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What Should Be Reported and Disclosed in Interim Periods?

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Interim reports may be issued periodically, such as quarterly or monthly. Complete financial statements or summarized data may be provided, but interim financial statements do not have to be certified by the outside auditors.

Interim balance sheets and cash flow information should be given. If these statements are not presented, material changes in liquid assets, cash, long-term debt, and stockholders’ equity should be disclosed.

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Interim reports typically include results of the current interim period and the cumulative year-to-date figures. Usually comparisons are made to the results of comparable interim periods for the previous year. Interim results should be based on the accounting principles used in the preceding year’s annual report unless a change has been made in the current year.

A gain or loss cannot be deferred to a later interim period except if such deferral would have been allowable for annual reporting. Revenue from merchandise sold and services performed should be accounted for as earned in the interim period in the same manner as in annual reporting. If an advance is received in the first quarter and benefits the whole year, it should be allocated ratably to the interim periods affected.

Expenses should be matched to revenue in the interim period. If a cost cannot be traced to revenue in a future interim period, it should be expensed in the current one. Yearly expenses, such as administrative salaries, insurance, pension plan expense, and year-end bonuses, should be allocated to the quarters. The allocation basis can be based on such factors as time spent, benefit obtained, and activity.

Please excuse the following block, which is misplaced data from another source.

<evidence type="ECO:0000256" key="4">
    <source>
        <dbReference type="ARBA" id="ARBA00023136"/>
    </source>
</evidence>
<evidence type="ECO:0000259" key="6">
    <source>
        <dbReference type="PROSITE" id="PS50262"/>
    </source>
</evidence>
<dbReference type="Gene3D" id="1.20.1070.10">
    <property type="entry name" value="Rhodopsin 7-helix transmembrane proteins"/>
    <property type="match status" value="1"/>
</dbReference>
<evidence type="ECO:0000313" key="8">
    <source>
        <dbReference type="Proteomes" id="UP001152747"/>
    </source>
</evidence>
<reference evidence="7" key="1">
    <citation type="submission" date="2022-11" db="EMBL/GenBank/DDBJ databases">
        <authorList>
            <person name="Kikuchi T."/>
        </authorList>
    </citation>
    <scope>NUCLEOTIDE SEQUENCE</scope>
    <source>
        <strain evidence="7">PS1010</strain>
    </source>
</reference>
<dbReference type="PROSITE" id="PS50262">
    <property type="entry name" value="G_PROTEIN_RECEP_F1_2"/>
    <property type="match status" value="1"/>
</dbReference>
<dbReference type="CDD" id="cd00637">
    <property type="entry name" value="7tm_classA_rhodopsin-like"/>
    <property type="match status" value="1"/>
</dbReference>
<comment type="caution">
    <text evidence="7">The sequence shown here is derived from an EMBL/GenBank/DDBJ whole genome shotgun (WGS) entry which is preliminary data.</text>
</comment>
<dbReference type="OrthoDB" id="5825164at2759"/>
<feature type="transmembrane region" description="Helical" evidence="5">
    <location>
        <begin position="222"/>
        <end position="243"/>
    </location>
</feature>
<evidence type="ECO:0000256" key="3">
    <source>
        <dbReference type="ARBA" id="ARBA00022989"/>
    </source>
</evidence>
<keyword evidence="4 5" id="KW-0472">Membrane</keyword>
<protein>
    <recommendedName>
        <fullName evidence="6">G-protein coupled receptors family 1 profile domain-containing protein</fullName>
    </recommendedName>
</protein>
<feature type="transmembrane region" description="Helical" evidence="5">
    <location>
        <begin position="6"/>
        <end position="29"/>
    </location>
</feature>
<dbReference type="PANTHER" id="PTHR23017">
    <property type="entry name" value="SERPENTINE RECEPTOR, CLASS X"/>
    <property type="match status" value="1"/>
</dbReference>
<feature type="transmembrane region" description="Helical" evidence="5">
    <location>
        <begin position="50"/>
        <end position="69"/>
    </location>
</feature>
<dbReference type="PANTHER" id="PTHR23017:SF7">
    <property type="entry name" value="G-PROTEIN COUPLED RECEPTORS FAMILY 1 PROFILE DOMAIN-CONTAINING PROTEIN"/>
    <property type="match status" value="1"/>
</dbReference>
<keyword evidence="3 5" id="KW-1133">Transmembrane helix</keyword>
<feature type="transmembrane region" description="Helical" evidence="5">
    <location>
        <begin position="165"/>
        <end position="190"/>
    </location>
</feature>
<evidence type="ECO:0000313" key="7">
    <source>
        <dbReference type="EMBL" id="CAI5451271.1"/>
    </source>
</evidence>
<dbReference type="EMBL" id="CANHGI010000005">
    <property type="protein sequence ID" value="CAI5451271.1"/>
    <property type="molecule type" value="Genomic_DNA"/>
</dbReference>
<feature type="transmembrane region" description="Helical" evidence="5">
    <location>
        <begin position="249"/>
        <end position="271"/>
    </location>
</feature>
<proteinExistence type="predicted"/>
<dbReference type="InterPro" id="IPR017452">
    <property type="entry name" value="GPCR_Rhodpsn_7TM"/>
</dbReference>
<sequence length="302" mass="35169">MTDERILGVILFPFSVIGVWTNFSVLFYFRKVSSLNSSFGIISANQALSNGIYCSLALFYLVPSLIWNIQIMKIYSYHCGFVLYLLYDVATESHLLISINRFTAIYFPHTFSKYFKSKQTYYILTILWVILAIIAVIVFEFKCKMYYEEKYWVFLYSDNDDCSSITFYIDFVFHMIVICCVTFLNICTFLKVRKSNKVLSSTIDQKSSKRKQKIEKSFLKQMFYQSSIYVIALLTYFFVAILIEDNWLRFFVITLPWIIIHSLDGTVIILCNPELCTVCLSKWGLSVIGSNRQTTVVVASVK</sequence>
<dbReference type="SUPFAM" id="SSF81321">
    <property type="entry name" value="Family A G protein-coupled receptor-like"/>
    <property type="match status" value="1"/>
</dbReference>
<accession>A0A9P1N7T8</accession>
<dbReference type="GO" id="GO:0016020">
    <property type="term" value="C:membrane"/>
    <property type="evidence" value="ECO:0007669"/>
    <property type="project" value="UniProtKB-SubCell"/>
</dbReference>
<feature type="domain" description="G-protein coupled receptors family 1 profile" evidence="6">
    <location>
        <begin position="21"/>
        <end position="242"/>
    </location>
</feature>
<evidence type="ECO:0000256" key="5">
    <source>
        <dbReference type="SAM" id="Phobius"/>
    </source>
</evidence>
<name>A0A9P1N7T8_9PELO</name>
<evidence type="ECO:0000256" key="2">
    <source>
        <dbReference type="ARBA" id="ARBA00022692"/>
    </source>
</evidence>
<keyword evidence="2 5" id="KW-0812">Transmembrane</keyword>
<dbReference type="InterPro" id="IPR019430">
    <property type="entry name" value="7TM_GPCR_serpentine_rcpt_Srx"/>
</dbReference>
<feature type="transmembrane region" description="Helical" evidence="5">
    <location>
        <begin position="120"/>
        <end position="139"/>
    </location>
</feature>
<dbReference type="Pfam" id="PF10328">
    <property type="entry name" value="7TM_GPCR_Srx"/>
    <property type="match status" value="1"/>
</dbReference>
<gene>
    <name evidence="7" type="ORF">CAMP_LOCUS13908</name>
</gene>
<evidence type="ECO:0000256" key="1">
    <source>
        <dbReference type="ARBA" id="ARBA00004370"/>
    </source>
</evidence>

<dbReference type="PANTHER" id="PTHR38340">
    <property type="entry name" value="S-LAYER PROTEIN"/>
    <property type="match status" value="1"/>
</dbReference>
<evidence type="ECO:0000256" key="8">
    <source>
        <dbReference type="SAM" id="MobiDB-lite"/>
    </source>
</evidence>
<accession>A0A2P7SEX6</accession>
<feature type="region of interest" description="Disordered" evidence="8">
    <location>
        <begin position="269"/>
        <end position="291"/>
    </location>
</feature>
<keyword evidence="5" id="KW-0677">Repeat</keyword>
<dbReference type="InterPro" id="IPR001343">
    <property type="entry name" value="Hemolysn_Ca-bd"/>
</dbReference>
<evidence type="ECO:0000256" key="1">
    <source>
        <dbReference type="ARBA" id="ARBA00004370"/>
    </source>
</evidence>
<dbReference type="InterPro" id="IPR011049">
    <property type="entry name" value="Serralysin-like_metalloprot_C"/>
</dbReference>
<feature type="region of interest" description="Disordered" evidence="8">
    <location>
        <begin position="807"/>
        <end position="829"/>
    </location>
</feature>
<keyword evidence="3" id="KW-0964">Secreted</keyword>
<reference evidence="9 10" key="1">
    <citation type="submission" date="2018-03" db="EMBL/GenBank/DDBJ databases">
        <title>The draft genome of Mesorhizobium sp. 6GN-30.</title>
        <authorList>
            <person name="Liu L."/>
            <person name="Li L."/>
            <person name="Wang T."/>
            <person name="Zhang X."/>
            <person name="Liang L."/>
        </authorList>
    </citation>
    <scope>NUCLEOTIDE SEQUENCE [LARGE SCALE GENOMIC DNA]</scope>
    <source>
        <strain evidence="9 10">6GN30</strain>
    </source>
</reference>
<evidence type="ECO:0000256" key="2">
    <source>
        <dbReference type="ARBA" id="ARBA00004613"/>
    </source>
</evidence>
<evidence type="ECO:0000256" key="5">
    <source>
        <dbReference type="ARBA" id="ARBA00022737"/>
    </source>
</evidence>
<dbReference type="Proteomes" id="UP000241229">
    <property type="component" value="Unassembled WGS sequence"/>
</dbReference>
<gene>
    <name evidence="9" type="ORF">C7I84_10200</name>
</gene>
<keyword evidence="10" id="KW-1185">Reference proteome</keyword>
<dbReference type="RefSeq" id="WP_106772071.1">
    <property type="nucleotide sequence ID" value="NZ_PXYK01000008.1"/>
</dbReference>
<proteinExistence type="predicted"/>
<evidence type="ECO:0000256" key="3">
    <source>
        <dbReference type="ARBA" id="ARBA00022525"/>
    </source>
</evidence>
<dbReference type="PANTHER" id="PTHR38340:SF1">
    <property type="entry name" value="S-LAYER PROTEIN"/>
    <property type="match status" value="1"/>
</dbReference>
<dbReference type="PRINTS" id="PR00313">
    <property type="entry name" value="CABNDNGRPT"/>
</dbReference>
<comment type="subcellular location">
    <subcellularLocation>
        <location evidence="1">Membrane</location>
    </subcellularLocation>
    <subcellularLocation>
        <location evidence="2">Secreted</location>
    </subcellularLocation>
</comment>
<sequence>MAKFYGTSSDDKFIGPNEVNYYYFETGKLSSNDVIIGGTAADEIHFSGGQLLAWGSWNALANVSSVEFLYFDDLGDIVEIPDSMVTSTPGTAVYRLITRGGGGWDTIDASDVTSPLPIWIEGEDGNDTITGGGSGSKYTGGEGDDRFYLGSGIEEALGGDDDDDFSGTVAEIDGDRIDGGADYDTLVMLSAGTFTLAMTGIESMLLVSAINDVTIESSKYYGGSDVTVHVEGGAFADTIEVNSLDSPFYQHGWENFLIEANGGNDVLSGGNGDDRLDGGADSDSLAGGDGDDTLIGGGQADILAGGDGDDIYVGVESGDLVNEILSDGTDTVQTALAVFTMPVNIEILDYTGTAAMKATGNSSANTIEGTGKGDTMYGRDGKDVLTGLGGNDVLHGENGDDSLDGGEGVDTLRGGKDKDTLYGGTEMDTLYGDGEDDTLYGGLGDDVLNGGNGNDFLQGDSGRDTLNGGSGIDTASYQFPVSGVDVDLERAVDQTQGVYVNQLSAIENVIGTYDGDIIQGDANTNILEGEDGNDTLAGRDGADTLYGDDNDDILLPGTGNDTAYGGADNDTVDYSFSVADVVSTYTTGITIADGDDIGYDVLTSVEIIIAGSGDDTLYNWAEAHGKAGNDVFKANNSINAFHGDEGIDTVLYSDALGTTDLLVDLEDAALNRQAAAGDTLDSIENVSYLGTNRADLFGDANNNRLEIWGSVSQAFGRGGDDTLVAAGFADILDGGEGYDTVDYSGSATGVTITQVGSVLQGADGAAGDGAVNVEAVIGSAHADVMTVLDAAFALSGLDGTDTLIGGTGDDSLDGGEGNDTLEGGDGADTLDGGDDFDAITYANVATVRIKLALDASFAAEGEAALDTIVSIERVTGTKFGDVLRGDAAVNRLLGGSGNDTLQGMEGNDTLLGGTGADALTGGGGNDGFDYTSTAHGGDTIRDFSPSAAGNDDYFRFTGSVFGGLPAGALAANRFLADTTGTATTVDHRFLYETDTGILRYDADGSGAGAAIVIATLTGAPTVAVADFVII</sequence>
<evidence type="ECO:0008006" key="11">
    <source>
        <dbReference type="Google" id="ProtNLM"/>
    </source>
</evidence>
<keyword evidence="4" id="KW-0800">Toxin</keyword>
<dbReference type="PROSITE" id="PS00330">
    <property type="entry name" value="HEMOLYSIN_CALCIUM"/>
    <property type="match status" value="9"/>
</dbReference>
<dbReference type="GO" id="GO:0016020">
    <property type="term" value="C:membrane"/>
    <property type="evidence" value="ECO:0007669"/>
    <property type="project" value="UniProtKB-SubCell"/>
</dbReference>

The gross profit method can be used to estimate interim inventory and cost of sales. Disclosure should be made of the method, assumptions, and material adjustments by reconciliations with the annual physical inventory.

A permanent inventory loss should be recognized in the interim period when it occurs. A subsequent recovery is considered a gain in the later interim period. However, if the change in inventory value is temporary, no recognition is given in the accounts. If a temporary liquidation of the LIFO base occurs with replacement expected by year-end, cost of sales should be based on replacement cost.

 

Example:

The historical cost of an inventory item is $10,000, with replacement cost expected to be $15,000. The journal entry is:

[Debit]. Cost of sales = $15,000
[Credit]. Inventory = $10,000
[Credit]. Reserve for liquidation of LIFO base = $ 5,000

 

The reserve for liquidation of LIFO base is reported as a current liability. When there is replenishment at year-end, the journal entry is:

[Debit]. Reserve for liquidation of LIFO base = $5,000
[Debit]. Inventory = $10,000
[Credit]. Cash = $15,000

 

Volume discounts to customers tied into annual purchases should be apportioned to the interim period based on the ratio of:

 

Purchases for the interim period
——————————————————— [devide]
Total estimated purchases for the year

 

When a standard cost system is used, variances expected to be reversed by year-end may be deferred to an asset or liability account.

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